Although there has been no case of a soldier from the North having been found in the South, there have been innumerable cases of the contrary. In the seven months between June 1964 and the end of January 1965, thirteen U.S. trained commando and sabotage groups, parachuted from planes or landed from craft, were rounded up in North Vietnam and tried by military tribunals. On one occasion a U.S. plane was brought down north of the 17th parallel, complete with its commando group and parachutes. General Vo Nguyen Giap, North Vietnam’s Minister of Defense and commander-in-chief of the armed forces, told me that such activities had been stepped up since Nguyen Khanh took over in Saigon. In general they are sent in squad-sized groups he said, adding:
“I can assure you that all such sabotage groups have been wiped out, in the vast majority of cases being dealt with by our civilian population or local self-defense forces. They aim at acts of sabotage, collecting military information but also at organizing ‘discontented elements’ which exist only in the imagination of those that sent them.” General Giap said that Saigon was planning the use of Kuomintang agents and some from Laos also, but he was confident they would also have short shrift. In most cases the groups had been rounded up within a matter of hours.
The U.S. threat of taking the war to the North, however, was being taken seriously in Hanoi. The incidents in the Gulf of Tonkin and the U.S. air attacks against North Vietnamese oil storage depots and coastal installations in the first week of August 1964, showed how well justified Hanoi was in its reaction. It also demonstrated how far Washington was prepared to go in testing a policy of extending the war. As a means of affecting the struggle in the South, however, the effect was the opposite to that intended. The first direct reaction was a great upsurge of popular wrath culminating in the wave of student demonstrations in Saigon, Hue and other cities which forced Nguyen Khanh to step down, even if only temporarily.
If the USA takes the initiative of “unifying” the war, of creating a single military front by pushing the war to the North, it seems the first logical consequence would be the military unification of the country. And certainly not on Washington or Saigon terms! And in so far as U.S. planes based in Laos take part in attacks on North Vietnam, the Americans would have taken the initiative of seating a single war front in Indochina.
Prospects for Negotiated Peace
In short, having failed with the “special war,” Washington has to make up its mind what to do next. The series of top-level conferences that took place in the first half of 1964 were evidence that Washington was having difficulty in making up its mind. And they do not have all that many choices. High-level voices were being raised in the United States warning that no U.S. security or any other interests would justify a “second Korea” in South Vietnam, which is what moving up from “special war” to the stage of “limited war” would mean. And how to guarantee that “limited war” would not automatically lead to the stage of “global nuclear” war? In talks with Liberation Front leaders, I was interested to what extent they were prepared to make it “easy” for the Americans to leave without too much loss of face. I also wanted to know to what extent they felt the war might be shortened by some sort of coup in Saigon which, although not engineered by the Front, might bring to power a regime with which they could negotiate. What would be the basis for negotiations? What role could an international conference play in bringing about a solution?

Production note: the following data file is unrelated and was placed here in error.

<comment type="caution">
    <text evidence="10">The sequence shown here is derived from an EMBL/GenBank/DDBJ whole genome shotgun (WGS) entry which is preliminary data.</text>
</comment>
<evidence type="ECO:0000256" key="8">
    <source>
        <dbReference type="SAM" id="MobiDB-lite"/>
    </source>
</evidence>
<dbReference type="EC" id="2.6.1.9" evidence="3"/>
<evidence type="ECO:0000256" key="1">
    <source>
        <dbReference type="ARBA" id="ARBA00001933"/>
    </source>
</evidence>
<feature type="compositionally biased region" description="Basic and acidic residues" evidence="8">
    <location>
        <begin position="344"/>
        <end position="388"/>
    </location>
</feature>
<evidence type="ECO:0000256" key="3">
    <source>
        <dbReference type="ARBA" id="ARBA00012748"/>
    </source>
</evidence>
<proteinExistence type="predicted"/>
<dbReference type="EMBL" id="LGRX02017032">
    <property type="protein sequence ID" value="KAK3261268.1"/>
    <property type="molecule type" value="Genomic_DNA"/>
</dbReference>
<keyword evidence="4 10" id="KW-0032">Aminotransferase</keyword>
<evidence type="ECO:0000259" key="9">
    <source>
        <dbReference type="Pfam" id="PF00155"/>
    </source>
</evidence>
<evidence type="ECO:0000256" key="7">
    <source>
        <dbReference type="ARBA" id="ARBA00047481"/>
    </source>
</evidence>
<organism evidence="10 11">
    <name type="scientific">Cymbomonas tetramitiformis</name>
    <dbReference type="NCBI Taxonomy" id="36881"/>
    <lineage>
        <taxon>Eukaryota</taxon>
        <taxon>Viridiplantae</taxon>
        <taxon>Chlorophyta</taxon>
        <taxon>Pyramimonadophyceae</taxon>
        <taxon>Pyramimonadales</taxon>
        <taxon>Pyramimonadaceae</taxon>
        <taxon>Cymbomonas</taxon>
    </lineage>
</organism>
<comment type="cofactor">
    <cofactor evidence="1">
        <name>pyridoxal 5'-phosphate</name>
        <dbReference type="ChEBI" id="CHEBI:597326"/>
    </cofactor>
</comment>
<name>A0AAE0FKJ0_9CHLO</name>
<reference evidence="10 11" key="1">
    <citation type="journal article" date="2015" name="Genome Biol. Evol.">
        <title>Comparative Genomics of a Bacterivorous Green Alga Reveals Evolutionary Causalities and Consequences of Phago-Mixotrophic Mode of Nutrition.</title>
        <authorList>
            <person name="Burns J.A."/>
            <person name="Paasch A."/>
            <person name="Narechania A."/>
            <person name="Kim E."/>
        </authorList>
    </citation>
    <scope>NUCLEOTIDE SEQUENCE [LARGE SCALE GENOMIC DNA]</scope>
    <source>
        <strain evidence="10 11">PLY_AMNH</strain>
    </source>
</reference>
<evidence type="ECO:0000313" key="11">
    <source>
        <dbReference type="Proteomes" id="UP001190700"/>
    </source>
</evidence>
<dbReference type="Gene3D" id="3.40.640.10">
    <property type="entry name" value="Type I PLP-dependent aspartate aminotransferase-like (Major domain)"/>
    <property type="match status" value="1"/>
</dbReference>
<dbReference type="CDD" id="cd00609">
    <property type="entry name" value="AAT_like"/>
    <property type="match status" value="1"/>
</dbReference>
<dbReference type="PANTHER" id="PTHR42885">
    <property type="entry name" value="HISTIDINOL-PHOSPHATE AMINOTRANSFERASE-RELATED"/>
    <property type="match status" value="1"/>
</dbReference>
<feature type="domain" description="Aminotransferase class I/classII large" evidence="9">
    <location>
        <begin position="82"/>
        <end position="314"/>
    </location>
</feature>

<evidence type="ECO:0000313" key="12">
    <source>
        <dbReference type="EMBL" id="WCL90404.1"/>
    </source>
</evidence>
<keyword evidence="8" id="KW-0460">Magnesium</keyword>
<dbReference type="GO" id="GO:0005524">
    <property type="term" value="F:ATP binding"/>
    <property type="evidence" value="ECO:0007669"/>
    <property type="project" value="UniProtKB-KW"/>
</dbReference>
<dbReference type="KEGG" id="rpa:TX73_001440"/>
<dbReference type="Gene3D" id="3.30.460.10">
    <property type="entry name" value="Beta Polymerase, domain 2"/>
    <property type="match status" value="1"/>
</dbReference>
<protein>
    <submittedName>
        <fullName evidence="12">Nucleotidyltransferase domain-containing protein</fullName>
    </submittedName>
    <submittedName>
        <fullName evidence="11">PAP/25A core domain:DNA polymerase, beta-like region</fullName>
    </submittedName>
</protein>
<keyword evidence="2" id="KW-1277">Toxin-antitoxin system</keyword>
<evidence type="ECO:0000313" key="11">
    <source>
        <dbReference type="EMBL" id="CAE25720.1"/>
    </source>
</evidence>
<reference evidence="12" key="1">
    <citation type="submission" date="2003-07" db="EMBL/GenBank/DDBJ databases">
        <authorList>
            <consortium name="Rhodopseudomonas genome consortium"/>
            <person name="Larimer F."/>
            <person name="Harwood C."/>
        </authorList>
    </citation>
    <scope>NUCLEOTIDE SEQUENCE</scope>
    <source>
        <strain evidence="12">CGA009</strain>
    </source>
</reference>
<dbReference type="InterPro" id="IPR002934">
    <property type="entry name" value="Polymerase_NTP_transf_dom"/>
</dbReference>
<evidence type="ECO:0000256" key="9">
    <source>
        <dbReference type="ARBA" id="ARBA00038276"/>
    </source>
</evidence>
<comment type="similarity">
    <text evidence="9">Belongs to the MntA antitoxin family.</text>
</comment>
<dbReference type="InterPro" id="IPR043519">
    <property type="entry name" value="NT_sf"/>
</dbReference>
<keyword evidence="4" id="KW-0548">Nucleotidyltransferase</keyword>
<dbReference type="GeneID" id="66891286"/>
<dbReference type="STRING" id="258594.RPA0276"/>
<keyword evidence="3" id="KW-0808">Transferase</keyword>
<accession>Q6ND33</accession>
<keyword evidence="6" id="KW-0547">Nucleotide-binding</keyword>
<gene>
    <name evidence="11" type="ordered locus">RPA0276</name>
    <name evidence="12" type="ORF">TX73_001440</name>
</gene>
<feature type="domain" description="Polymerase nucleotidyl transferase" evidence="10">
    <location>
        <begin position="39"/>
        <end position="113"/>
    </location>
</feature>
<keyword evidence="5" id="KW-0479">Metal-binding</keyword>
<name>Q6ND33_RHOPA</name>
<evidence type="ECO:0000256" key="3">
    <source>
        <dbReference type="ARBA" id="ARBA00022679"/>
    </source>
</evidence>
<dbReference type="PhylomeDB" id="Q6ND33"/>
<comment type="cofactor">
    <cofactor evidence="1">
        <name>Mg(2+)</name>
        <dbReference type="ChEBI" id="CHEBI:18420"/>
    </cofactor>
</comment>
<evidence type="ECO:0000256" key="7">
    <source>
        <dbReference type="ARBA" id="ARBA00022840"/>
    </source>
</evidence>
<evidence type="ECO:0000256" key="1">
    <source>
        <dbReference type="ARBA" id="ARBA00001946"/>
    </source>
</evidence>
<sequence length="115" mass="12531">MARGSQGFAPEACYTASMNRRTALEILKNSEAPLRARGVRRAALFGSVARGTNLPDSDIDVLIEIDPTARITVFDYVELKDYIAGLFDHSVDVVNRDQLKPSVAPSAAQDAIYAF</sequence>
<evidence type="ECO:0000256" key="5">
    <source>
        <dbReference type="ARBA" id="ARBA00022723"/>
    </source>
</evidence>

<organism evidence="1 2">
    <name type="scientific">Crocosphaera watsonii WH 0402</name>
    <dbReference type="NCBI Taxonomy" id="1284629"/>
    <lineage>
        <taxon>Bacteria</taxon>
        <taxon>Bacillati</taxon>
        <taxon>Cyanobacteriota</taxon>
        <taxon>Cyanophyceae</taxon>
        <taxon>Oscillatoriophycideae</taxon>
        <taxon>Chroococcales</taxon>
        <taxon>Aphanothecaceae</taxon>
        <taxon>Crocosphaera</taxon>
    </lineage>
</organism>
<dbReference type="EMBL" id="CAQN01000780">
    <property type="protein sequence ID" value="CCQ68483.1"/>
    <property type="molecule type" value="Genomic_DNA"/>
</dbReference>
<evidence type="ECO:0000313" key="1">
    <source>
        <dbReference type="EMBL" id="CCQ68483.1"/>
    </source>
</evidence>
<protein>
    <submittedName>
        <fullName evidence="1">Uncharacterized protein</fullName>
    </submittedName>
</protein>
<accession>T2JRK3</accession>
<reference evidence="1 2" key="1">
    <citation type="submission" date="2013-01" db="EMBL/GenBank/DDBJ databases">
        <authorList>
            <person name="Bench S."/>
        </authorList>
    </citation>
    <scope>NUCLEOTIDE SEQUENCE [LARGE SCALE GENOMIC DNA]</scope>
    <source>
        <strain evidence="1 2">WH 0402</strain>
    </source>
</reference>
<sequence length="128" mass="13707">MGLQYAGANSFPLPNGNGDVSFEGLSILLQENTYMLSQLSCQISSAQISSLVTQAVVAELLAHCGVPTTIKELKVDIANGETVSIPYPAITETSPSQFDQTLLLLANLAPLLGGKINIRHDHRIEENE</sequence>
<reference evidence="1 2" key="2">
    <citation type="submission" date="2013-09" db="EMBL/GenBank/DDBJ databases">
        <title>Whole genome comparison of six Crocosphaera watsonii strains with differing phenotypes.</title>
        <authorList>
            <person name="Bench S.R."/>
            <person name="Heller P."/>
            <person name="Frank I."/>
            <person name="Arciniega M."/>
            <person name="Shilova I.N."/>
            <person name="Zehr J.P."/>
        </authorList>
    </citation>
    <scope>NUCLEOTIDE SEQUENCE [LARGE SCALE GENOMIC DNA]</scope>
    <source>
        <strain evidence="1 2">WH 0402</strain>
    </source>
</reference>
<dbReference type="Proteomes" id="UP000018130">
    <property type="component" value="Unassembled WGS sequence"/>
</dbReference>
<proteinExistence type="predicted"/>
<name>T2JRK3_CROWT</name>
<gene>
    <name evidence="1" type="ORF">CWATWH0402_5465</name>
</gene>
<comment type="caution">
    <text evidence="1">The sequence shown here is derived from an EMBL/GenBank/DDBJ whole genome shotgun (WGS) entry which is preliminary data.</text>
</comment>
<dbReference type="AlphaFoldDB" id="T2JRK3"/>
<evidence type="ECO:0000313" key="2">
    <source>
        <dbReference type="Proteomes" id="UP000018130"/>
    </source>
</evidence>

Nguyen Huu Tho said that with the way things were developing in Saigon — the demoralisation in the army, the contradictions between the generals, the general dissatisfaction of the population, and the ease with which Khanh made his own coup — the possibility of another one, or even a series of coups, could not be rejected, even including one not to the taste of Washington.
“As far as the Front is concerned,” he said, “we are prepared to negotiate with all parties, groups, sects, patriots, without considering their political tendencies or their past activities, if we can bring about a peaceful solution based on national independence, democracy and neutrality. But we consider that the internal affairs of South Vietnam should be settled by the South Vietnamese themselves without any foreign interference. The basis of any eventual agreement mast be the withdrawal of all American troops, with all their arms and equipment. The Front is not opposed to an international conference to help find a solution, but the role of the foreign powers taking part should be limited to submitting proposals and recording any agreement reached between the South Vietnamese parties concerned and guaranteeing the execution of such agreements.”
He explained that under the Alliance for Unity of Action, which was being developed the Front, they were prepared to work with all groups, including those who were hostile to various parts of its programme. “We do not claim the exclusive right either to win the war or form the government afterwards,” he said. “We are prepared to forget the past and even the present. We say: ‘It is enough that you want to end the war and foreign intervention. We will march shoulder to shoulder with you.’ And what we say we do. When we define a policy, we apply it. This is not just a propaganda stunt. To officers serving now in the U.S.-Saigon armed forces, we say: ‘Even if you have killed our compatriots, even if you have committed crimes, if you regret and return to the patriotic path, we accept you.’” Nguyen Huu Tho went on to explain that the Front recognised that those within the ranks of the adversary were there for a variety of reasons. The rank and file soldiers were mainly press-ganged conscripts. Many officers were forced because of financial reasons into the army when all other avenues of making a living were deliberately closed to them, leaving the army the only way out.